Provision 2 mainly covers nurses’ primary commitment to the patient. These professionals can apply this provision to address the medical error problem by using clinical reasoning and decision-making with a focus on creating optimal outcomes for patients and their families or communities. Healthcare settings are mandated to help nurses in creating optimal outcomes by facilitating the removal of self-imposed barriers to practice while creating an environment that allows nurses to draw upon their training and education to deliver optimal care to patients (Huston, 2020). Nurses can apply Provision 3 to address the problem of medical errors by identifying, interrupting, and correcting medical errors. Through these actions, nurses would help to protect patients’ rights, health, and safety all of which are highlighted in the provision.
Medical errors are ranked the third leading cause of death in the U.S. and globally. These mistakes are inevitable and can have adverse effects, particularly on patient safety. increased attention to medical errors in recent years has seen a surge in research on the issue. Despite the focus on averting medical errors, little progress has been made with regard to reducing the medical errors rate across healthcare settings. To address the problem, healthcare stakeholders must understand its primary causes, such as personal emotional distress among healthcare staff, fatigue or tiredness due to long working hours, lack of experience or inadequate supervision of junior staff, and poor communication amongst staff. Key recommendations for practice with regard to the problem include teaching healthcare staff how to disclose medical errors whenever they occur, developing disclosure guidelines to help healthcare staff, and being supportive and nonjudgmental to healthcare staff and patients whenever medical errors occur.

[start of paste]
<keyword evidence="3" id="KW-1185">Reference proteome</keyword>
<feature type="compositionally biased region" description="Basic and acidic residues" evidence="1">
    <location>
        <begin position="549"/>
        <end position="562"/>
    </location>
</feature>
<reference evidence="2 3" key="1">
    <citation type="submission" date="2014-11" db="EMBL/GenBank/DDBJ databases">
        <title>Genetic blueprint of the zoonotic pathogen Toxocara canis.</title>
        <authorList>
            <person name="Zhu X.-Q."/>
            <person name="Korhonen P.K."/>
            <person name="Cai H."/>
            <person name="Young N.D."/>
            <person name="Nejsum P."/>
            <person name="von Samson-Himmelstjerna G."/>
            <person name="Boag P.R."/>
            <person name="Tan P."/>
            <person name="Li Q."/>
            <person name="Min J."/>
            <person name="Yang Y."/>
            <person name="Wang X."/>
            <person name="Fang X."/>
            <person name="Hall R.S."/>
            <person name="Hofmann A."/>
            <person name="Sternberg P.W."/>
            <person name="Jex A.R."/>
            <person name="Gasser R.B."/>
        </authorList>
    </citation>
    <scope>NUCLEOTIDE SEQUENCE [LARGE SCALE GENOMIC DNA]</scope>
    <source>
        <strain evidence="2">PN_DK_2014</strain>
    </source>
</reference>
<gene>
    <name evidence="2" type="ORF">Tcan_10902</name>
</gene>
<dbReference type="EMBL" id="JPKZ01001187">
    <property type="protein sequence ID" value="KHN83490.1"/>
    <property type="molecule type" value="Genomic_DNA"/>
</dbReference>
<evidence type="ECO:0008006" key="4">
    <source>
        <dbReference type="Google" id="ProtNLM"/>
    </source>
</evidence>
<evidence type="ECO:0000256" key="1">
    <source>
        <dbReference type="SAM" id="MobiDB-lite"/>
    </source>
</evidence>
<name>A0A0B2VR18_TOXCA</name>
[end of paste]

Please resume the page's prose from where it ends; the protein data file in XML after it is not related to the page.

American Nurses Association (ANA). (2001). Code of Ethics for Nurses, American Nurses Association, Washington, D.C.
Bari, A., Khan, R. A., & Rathore, A. W. (2016). Medical errors; causes, consequences, emotional response and resulting behavioral change. Pakistan journal of medical sciences, 32(3), 523.
Gaffney, T. A., Hatcher, B. J., Milligan, R., & Trickey, A. (2016). Enhancing patient safety: factors influencing medical error recovery among medical-surgical nurses. OJIN: The Online Journal of Issues in Nursing, 21(3), 1-13.
Huston, C. J. (2020). Professional issues in nursing: challenges and opportunities (5th ed.). Philadelphia, PA: Wolters Kluwer.